Never Seen Before Photos Of Hajr Al Aswad (Black Stone) Captured

For the first time ever, Saudi officials caught crystal clear close-up pictures of their Hajr al-Aswad (Black Stone) of the Ka’aba at Makkah.

The fearful rock is located at the northwestern corner of the Ka’aba in the exterior.The rock is used as a beginning and end point by Muslims into circumambulate throughout the Hajj and Umrah pilgrimages.

The rock could be seen put at a silver encasement, but it contains eight little stones which can be molded together utilizing Arabic frankincense.

The tiniest stone is not any larger than 1CM, although the largest doesn’t transcend 2CM.

Technical Information

Shooting Time: 7 hours.
Number of Photos: 1050 Fox Stack Panorama.
Image Resolution: 49,000 Mega Pixels.
Processing Time: More Than 50 Working Hours.

— 𝗛𝗮𝗿𝗮𝗺𝗮𝗶𝗻 (@HaramainInfo) May 3, 2021

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The encasement, created from pure silver, only functions as a defense mechanism for its holy rock.

Theologically, by the ḥadith we know that Jibrīl attracted this rock to Ibrahīm out of Jannah, which it had been initially white. When the early tribe of Jurham was expelled out of Makkah (prior to the time of Jesus, a few millennia earlier Islam), they shot the Ḥajr and concealed ithowever Allah willed a woman in the tribe of Khuzā’ah watched that from afar and informed her tribe at which it had been concealed. It’s likely that it was initially broken in this time – resources are obscure. This was the episode where he (SAW) was picked to lift this up along with his blessed hands and put it back into its corner. Some sources appear to imply that it was cracked in this time period. Ibn al-Zubayr was the first to dictate that the broken stones of this Ḥajr be put in a situation of silver ore to safeguard itas it had been damaged in this attack (again, resources are uncertain but it’s highly probable the Ḥajr was busted again following Jurham’s episode; it’s also possible it had been busted for the first time). At the next strike in 73 AH some partitions of the Ka’bah were ruined but the Ḥajr was also stoned. Over a century afterwards, the Caliph Ḥarun al-Rashīd watched the pathetic state of this Hajr’s silver case, and purchased a new one constructed in approximately 170 AH. This was a very fancy circumstance, encrusted with silver and diamonds and other stones.The worst episode to occur to the Ḥajr was through the notorious raid of this Qarāmites, a break-away sect of the Isma’īlis, who assaulted the Ka’bah at 317 AH (that is among the strangest incidents in Islamic history – the well of Zamzam was filled with all the dead bodies of their pilgrims and also Ḥajj was ceased for a couple of years). The chief of these, a particular Abu Ṭāhir al-Jannābī, increased the Ka’ba, cried out blasphemies, and broke the Ḥajr having an axe. This team chased the Ḥajr and installed in a bogus replica of the Ka’bah they constructed in their state of al-Aḥṣā, in which the Ḥajr stayed for 22 years! Finally, following a hefty ransom and the intervention of this Faṭimid empire, the Ḥajr has been returnedcracked and broken, to Makkah. (Yes, for 22 decades there wasn’t any Black Stone at the Ka’bah!) During this period, the Ḥajr was shattered into pieces and what was returned was different pebbles of the first, in a sack. It’s now the contemporary arrangement recognizable to us was born. A large ingot of silver and other valuable metals was created, and about 15 remaining portions of this Ḥajr, none of that was bigger than two centimeters (0.7 inches), put in the alloy ingot. A few of those pieces – possibly approximately 8 – easy melded in and couldn’t be viewed anymore. Just around 7 of those bigger pieces of the original stay, as seen at a hand-drawn diagram followed straight along with the Ḥajr (under ) from the year 1957 CE.But over the course of the past couple of decades, and to be able to safeguard the Ḥajr, a very expensive mix of frankincense, ambergris and other substances is pumped as an outer coating over the rock, so the persistent rubbing and smelling of this Ḥajr does not wear out it so it is protected with a coating. Therefore, if you’re to stand facing this Ḥajr and had the time to test it (theoretically!) , you wouldn’t really have the ability to see that the first stones of this Ḥajr;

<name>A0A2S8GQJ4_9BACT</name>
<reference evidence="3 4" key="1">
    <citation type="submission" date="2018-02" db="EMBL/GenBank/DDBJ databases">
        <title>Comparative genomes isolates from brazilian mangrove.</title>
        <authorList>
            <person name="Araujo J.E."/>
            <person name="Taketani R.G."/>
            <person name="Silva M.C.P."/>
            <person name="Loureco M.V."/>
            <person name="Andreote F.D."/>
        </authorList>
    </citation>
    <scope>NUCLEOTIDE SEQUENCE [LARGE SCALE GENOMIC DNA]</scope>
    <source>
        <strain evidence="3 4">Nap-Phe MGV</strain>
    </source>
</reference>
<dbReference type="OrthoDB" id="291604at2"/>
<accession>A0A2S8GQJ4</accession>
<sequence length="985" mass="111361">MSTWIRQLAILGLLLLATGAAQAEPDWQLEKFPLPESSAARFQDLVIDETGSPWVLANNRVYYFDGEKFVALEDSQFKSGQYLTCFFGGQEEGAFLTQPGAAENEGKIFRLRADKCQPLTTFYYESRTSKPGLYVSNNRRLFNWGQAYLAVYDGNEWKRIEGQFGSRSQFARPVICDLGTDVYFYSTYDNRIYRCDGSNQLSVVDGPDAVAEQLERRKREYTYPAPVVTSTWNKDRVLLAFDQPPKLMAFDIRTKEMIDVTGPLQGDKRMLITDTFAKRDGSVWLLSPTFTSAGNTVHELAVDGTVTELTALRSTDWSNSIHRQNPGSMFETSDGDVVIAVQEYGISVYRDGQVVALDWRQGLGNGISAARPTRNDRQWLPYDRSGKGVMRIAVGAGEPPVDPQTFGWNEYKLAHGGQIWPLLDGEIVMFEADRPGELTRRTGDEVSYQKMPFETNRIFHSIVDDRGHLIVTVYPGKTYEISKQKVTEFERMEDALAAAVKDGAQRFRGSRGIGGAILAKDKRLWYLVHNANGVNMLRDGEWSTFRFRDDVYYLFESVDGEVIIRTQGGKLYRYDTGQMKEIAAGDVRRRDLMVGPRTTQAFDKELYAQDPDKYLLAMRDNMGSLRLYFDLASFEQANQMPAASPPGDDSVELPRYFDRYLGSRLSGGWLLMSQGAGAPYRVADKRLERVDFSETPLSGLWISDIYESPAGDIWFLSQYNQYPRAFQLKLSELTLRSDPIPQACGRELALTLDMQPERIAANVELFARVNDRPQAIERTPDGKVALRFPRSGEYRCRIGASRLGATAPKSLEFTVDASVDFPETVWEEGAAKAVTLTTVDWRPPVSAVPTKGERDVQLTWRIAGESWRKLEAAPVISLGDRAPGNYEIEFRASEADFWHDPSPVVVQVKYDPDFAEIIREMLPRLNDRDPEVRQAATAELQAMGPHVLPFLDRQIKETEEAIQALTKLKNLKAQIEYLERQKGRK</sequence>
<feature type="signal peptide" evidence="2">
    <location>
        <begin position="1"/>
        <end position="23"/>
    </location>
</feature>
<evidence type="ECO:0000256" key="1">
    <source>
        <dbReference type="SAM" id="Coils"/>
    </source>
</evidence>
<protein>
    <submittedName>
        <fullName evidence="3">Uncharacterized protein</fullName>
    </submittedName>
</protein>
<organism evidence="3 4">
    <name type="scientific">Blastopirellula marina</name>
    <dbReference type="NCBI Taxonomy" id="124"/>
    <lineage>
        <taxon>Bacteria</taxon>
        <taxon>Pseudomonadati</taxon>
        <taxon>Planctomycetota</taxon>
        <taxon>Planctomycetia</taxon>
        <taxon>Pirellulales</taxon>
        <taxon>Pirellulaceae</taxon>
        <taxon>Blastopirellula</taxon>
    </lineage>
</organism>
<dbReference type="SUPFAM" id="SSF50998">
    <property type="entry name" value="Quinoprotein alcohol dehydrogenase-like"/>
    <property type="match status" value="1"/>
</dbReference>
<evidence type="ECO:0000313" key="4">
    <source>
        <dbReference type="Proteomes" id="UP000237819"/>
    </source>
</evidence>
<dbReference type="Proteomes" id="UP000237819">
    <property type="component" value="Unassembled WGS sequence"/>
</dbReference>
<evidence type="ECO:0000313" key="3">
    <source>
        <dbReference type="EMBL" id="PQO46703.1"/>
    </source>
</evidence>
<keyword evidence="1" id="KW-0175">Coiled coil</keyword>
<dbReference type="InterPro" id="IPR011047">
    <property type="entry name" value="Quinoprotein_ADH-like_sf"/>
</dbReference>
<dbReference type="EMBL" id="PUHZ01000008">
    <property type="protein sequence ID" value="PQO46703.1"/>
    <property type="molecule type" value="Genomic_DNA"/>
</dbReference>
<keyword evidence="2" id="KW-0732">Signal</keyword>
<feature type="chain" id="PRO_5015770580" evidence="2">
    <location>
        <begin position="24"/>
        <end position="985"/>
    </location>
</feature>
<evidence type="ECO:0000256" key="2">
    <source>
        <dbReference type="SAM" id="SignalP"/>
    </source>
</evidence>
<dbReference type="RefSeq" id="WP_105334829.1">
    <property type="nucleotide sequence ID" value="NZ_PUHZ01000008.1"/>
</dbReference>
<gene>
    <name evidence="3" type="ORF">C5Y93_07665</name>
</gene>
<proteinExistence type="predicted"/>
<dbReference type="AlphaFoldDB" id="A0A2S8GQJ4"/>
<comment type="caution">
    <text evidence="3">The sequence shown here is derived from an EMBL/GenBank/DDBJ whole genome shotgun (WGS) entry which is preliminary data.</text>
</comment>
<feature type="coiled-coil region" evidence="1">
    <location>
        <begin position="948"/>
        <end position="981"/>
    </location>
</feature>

just the contours are discernible.

Throughout the period of King Abd al-Azīz at the 1950s, he ordered that a little sample be obtained for a chemical evaluation; following the investigation, he placed it into the ingot it now stands in. Though the silver ingot is upgraded and cleansed and cared for, the ingot itself hasn’t been broken apart to expose the first pieces of this Ḥajr for many, many centuries.

And now you understand! For a fascinating video of their routine maintenance of this Ḥajr, visit the link under.

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